Texas‘s street art brings flashes of color and inspiration to otherwise industrial skylines and natural spaces. Check out these 10 street artists from the Lone Star State bringing art to its streets and alleyways.
Roshi K. seeks to bring elements of various cultures, natural elements, and the vibrations of each city she works in into her art. She is currently based in Austin but has traveled to various festivals around the country to create large-scale public exhibitions, including pieces for Art Basel in Miami and Bonnaroo in Tennessee. She also has a love for Japanese culture, history, and anime, and has created work across the Pacific as well.
Mike Johnston, also known as TRUTH, seeks to bring joy to the masses through his street art. He loves to paint on random objects he finds or giant, bare concrete walls. He spent four years living overseas in Asia and the Middle East with his wife and credits these experiences to really shaping his current creative process. Mike says the other biggest influences on his work and life have been comic books, “Jesus Cristo,” and other street art he sees and admires.
Austin-based ZuZu Perkal appreciates many types of art; in addition to being a painter, she is a photographer, certified yoga teacher, graphic designer, and all-around extremely involved community member. Her murals are vivid, invigorating, fun, and expressive, using bright and contrasting colors and intricate lettering patterns, which often features motivational terms like “fearless,” leaving a lasting impression.
Bradford Maxfield is an Austin-based “visual problem solver.” His work focuses on high-level conceptual design, custom lettering, and bright illustrations. El Paso’s southwestern culture had a heavy emphasis on his creative style growing up, and he often incorporates vivid colors and ornate details suggestive of the Mexican culture he grew up around. He started his professional art career in 2004 at a national advertising firm, before he transitioned to the fashion industry in 2012. He is currently working on a 100-foot (30.4-meter) mural with 3D cutouts for a hospital back in his hometown.
Niz‘s art evokes themes of nature, mystic, and human nature. Her initial interest in skateboarding and hip-hop effortlessly translated to large-scale murals. She seeks to mimic the vibrant colors found in nature in a “mythical photorealism” style using aerosol, stencils, and thinned and watered-down house paint. “My goal is to connect emotionally and spiritually with my audience and to shed light on the dynamic nature of many of life’s mundane moments,” Niz said.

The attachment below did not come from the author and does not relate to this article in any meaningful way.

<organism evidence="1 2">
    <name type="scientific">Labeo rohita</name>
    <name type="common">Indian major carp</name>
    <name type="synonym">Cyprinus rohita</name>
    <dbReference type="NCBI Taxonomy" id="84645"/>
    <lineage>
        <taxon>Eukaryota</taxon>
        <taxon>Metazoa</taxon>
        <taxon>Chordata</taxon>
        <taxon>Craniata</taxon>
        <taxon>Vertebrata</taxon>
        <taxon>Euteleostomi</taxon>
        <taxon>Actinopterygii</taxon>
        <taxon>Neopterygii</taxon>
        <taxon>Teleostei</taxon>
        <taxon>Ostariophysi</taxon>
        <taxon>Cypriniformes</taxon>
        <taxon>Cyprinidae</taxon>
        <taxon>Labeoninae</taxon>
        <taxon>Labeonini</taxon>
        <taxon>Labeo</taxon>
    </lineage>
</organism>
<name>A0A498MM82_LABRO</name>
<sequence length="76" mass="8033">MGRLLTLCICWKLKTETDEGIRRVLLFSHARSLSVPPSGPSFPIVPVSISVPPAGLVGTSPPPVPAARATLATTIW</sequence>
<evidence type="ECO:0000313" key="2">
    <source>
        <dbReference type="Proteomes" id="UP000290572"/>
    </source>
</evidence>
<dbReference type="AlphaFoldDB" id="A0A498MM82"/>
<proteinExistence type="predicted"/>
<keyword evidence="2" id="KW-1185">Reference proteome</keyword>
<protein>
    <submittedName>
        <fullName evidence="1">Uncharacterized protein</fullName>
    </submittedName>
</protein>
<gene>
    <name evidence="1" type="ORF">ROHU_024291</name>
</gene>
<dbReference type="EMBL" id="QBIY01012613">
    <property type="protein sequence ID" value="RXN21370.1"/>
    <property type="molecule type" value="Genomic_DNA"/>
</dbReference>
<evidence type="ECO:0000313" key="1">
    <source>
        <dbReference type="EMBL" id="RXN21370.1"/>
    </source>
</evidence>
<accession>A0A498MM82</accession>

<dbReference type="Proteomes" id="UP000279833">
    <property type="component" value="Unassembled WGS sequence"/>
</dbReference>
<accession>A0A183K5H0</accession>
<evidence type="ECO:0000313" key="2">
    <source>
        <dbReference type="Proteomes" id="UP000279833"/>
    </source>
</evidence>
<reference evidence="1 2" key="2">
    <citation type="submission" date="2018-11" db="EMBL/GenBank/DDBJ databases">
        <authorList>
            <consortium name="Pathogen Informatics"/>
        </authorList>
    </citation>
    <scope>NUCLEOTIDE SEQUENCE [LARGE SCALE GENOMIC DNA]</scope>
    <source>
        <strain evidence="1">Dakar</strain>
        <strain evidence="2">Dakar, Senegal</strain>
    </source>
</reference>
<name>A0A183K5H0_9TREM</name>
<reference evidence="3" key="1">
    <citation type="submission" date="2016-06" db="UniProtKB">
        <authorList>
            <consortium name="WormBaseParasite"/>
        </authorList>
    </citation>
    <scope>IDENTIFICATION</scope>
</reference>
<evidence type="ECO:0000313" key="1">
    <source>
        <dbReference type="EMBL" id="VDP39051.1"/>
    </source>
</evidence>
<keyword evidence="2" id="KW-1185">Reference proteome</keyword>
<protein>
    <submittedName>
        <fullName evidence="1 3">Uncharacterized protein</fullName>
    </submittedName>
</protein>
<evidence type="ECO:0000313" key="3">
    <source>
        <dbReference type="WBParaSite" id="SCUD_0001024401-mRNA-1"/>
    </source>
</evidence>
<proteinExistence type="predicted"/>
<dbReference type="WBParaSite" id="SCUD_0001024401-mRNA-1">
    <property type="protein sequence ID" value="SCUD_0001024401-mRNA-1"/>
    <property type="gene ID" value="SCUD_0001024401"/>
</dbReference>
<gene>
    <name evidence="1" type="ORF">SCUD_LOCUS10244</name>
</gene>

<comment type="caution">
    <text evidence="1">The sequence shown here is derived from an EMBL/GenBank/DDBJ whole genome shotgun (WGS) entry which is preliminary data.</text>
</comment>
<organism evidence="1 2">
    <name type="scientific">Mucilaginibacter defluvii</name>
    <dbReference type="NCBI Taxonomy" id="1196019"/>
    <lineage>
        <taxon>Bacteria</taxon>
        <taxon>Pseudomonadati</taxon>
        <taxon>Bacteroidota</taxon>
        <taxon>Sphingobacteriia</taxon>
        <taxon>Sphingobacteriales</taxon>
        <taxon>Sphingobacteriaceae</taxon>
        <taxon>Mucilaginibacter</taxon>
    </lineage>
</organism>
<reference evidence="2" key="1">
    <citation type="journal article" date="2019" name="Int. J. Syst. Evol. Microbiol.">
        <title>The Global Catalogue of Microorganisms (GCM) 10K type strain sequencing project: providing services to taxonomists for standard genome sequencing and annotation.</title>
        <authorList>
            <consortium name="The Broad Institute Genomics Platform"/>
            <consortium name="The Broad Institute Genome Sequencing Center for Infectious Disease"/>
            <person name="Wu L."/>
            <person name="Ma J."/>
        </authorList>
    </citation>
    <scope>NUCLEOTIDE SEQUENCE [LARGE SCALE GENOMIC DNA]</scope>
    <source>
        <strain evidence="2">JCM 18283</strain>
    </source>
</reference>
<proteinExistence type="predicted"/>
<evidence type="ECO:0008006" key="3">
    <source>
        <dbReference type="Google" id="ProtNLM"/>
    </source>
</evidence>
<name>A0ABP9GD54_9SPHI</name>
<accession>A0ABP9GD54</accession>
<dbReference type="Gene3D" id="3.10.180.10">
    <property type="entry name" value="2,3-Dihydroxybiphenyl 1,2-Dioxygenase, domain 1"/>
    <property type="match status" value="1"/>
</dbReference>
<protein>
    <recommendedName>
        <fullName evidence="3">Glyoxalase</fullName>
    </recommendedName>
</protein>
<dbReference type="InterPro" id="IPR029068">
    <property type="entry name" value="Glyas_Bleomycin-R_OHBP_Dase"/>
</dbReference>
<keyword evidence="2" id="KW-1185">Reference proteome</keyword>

Anat Ronen began her art career doing only commissioned pieces, but an invitation to paint a museum exhibit mural in 2013 changed everything. She became much more aware of her role as an artist to create art for the people and discover something new in each project. She is based in Houston and teaches street art classes, in addition to having a long list of impressive mural clients, including Disney®, the Houston Zoo, Neiman Marcus, Dr. Pepper®, and multiple local businesses.
Born and raised in Houston, Annavy Nguyen is an artist who has been “drawing since the first day out of the womb.” She started drawing dinosaurs as a kid, and her simple and childlike wonder has remained in her colorful, cartoonish, and imaginative street art today. She also creates commissioned pieces and enjoys bringing customized creativity to people’s businesses or homes.
Kirk “Noir-1” Garnett is a Dallas-based graphic designer, painter, and graffiti artist. Kirk grew up in Chicago seeing neighborhood murals and painted rooftops as he rode the train each day, which is what initially sparked his love for graffiti. In high school, he began taking the time to study and develop his art and also grew his interest in hip-hop culture, which influences his work. Kirk is a member of the legendary Ex Vandals and the Bronx Boys Rocking Crew and also works with other local Dallas artists to plan events like Go Paint Day Dallas and the Urban Chatter Art Show Series.
Briar Bonifacio uses simple concepts and flat tones to evoke nostalgia and renewed joy in light-hearted humor and the simple things in life. His murals grace the expansive sides of local businesses around Austin, featuring whimsical food puns and deceivingly deep contemplations by rainbows and cartoon animals. If you ever catch a suspicious-looking tree smiling uncertainly at you on the east side, you’re sharing a moment with one of his oldest works.
Austin artist Big Bunce Art brings comic relief to the people through his sharp, dry, and comically peculiar pieces. His pet rat sprouting angel wings on its way up to the afterlife, a “cool AF” snowman, the Austin version of supervillain Bane, and a fish who is experiencing an awkward moment after dropping a punchline interject a little bit of relatable and welcomed dark comedy into the days of passersby.